# How do you find the integral int (x+1)/(x^2+2x+2)^3dx using substitution?

Dec 15, 2016

The answer is $= - \frac{1}{4 \left({x}^{2} + 2 x + 2\right)} + C$

#### Explanation:

We use $\int {x}^{n} \mathrm{dx} = {x}^{n + 1} / \left(n + 1\right) + C \left(n \ne 0\right)$

Let $u = {x}^{2} + 2 x + 2$

$\mathrm{du} = \left(2 x + 2\right) \mathrm{dx}$

$\left(x + 1\right) \mathrm{dx} = \frac{\mathrm{du}}{2}$

$\int \frac{\left(x + 1\right) \mathrm{dx}}{{x}^{2} + 2 x + 2} ^ 3 = \frac{1}{2} \int \frac{\mathrm{du}}{{u}^{3}} = \frac{1}{2} \int {u}^{- 3} \mathrm{du}$

$= \frac{1}{2} \cdot {u}^{- 3 + 1} / \left(- 3 + 1\right)$

$= \frac{1}{2} \cdot {u}^{- 2} / \left(- 2\right)$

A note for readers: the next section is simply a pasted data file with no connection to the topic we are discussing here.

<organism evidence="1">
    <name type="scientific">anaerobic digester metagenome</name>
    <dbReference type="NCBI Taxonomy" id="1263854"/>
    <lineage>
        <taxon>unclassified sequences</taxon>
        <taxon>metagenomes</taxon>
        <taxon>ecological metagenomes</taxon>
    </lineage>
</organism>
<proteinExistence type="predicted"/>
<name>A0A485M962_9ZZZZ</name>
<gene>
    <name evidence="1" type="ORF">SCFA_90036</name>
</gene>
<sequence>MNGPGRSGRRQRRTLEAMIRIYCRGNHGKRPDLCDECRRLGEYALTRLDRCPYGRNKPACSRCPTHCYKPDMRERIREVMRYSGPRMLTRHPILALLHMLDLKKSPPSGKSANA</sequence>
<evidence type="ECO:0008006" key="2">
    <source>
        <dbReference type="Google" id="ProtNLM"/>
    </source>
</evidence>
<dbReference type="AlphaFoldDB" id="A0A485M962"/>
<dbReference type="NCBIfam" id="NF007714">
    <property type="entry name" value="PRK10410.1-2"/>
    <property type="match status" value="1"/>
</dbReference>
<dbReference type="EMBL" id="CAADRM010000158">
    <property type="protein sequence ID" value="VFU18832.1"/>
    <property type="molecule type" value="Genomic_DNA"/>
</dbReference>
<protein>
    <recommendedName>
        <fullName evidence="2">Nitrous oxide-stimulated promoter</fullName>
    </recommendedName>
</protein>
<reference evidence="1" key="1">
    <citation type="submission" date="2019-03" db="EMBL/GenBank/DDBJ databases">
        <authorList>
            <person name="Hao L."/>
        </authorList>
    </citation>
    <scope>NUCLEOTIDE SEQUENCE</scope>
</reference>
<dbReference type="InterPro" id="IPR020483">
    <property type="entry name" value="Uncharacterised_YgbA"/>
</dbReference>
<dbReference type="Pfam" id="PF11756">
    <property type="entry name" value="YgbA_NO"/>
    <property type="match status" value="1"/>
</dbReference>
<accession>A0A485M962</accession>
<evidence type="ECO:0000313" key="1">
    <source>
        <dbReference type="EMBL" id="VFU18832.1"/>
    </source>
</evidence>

$= - \frac{1}{4 {u}^{2}}$

$= - \frac{1}{4 \left({x}^{2} + 2 x + 2\right)} + C$

Dec 15, 2016

$- \frac{1}{4 {\left({x}^{2} + 2 x + 2\right)}^{2}} + C$

#### Explanation:

You first decide which part of one looks like the other. If you make
$U = {x}^{2} + 2 x + 2$
$\mathrm{dU} = 2 x + 2$
Therefore, all you need to do is multiply the top by 2 and you have the same thing as your dU.
You then have multiply the inside by 2 but also the outside by 1/2.
Once you have this, you can then substitute your U and dU in your situation.
$\frac{1}{2} {\int}_{.} \frac{1}{{\left(U\right)}^{3}} \mathrm{du}$

you final recieve after your done
$\frac{1}{2} \left(- \frac{1}{2 {u}^{2}}\right)$

Then you finally substitute your U back in the situation and you have

$- \frac{1}{4 {\left({x}^{2} + 2 x + 2\right)}^{2}} + C$